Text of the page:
High Consumer Debt Levels Perhaps Not as Disastrous as Believed

Consumer debt is bad – but maybe not as dire as we thought

Consumer debt levels in Canada are higher than ever, a fact that has caused a lot of discussion, stress and panic.  However Avery Shenfeld, the chief economists at CIBC World Markets puts forward a case for worrying less about our debt.

The avaergae debt to income ratio for Canada was 164% at the end of 2013.  This is comparatively high, and is often used as the main indicator of indebtedness.

However, Mr., Shenfeld says that though the levels are high most Canadians can afford the debt they carry.

Delinquency rates on credit are low and falling, as are the number of mortgages in default or arrears. The debt-service ratio, which measures the percentage of our disposable income that goes towards paying interest on debt is also at a low of 7.1%

Much of this affordability can be attributed to the current low interest rates provided by the Bank of Canada, and there are worries about what will happen with our high levels of debt when the rates increase to normal, pre-crisis levels.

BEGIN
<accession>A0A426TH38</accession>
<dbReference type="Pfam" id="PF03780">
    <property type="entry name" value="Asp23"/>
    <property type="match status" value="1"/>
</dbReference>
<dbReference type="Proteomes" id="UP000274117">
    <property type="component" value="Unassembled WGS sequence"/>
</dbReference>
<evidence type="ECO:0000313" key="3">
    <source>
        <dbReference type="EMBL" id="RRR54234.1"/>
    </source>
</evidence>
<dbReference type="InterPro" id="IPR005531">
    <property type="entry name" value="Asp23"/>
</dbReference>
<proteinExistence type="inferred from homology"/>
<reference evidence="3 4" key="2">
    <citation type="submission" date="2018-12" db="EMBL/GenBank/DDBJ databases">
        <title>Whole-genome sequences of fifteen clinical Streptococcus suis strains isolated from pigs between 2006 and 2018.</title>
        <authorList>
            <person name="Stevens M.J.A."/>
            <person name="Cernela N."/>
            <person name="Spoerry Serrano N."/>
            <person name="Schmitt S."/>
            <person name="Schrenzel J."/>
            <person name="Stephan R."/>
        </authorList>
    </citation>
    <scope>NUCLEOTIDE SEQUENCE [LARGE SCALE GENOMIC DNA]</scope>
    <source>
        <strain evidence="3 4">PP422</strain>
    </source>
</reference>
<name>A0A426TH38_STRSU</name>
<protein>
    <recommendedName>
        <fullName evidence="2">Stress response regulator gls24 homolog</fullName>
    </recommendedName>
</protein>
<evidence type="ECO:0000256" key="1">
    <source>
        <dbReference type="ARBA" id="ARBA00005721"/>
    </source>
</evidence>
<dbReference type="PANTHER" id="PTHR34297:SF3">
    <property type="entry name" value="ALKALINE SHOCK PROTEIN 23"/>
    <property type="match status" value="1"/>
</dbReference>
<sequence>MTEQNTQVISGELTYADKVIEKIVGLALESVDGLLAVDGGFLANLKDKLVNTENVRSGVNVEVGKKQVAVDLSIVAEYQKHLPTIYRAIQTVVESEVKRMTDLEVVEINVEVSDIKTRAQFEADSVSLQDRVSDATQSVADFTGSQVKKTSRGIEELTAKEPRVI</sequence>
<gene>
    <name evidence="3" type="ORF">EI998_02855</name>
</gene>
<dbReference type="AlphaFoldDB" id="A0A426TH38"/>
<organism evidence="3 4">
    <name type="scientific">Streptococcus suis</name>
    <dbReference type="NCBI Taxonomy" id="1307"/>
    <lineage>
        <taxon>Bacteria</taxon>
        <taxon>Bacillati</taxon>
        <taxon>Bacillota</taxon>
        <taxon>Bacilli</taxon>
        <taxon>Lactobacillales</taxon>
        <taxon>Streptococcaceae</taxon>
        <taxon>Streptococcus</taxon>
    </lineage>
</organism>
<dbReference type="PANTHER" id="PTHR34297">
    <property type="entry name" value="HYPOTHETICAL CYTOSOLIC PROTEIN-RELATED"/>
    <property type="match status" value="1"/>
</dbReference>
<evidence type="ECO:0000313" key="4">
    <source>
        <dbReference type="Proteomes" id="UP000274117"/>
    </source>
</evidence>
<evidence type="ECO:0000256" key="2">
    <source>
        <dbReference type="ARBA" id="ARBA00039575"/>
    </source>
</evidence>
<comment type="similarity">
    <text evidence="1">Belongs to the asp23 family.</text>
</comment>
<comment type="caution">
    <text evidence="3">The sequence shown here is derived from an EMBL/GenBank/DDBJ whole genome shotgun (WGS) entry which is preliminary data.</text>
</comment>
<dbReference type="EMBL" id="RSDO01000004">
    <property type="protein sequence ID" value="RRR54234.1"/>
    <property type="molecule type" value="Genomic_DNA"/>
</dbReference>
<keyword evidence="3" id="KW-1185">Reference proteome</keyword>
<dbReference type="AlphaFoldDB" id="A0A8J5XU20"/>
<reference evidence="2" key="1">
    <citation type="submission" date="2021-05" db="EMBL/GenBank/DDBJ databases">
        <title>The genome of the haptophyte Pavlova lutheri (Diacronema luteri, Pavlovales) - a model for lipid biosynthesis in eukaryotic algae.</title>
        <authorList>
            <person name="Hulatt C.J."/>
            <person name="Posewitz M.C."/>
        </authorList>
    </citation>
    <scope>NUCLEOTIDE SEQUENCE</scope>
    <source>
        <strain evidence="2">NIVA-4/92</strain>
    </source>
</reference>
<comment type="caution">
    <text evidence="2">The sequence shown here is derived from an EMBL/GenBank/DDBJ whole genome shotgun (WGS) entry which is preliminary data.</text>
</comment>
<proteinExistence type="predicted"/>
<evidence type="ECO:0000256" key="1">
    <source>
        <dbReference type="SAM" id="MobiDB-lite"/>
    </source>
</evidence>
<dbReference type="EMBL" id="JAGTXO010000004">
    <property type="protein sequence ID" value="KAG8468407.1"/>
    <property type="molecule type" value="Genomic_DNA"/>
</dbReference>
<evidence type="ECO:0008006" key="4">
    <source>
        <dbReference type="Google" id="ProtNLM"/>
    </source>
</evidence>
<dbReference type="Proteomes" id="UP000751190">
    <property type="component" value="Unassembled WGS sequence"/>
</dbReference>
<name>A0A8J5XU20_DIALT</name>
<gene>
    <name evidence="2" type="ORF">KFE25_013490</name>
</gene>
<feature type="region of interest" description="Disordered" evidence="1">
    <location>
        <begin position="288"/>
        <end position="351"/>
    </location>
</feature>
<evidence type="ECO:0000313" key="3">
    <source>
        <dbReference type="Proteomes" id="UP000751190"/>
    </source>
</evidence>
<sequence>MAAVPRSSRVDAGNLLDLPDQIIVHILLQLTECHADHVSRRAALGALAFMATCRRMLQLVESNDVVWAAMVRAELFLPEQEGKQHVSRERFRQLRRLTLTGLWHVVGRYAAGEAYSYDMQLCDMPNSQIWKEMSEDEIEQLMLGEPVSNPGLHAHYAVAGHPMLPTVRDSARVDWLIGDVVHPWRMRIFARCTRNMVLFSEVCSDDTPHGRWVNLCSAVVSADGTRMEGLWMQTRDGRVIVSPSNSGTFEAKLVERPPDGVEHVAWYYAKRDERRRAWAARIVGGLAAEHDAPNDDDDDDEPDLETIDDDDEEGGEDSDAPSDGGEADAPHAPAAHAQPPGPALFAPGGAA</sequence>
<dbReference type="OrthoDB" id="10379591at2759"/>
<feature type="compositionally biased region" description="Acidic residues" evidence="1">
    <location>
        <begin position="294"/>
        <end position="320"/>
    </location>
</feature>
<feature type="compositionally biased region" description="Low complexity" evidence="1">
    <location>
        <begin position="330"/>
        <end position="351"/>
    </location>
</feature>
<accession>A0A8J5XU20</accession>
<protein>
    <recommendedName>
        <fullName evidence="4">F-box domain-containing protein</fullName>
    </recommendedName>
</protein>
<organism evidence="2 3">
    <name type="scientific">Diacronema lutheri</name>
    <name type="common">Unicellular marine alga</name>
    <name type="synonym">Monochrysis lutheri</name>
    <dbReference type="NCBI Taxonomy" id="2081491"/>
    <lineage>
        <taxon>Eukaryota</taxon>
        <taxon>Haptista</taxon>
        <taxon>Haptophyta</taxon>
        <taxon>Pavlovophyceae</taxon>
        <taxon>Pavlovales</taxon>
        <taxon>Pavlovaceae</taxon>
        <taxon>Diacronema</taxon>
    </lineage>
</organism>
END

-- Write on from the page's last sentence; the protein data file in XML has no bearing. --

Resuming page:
However, Bank of Canada Governor Stephen Poloz has talked recently about how the country’s aging population could result in slower economic growth and lower interest rates than we saw pre-crisis. The Bank of Canada is aware of the current economic climate and the high debt rates of Canadians.  Mr. Shenfeld believes they will be cautious with interest rate increases and are unlikely to make decisions that could harm the economy.

It is still important to realise that high debt levels are only affordable as long as you are making money.  High levels of debt make you vulnerable if your financial situation changes; reduced income is the number one reason cited for financial problems, and the job market is still not particularly stable, with a loss of full time positions and an increase in part time ones.

It is also important to realise that paying off debt, even when affordable, takes resources away from savings.  Fewer and fewer people are adequately prepared for retirement, and higher levels of debt can heavily impact your ability to be so.

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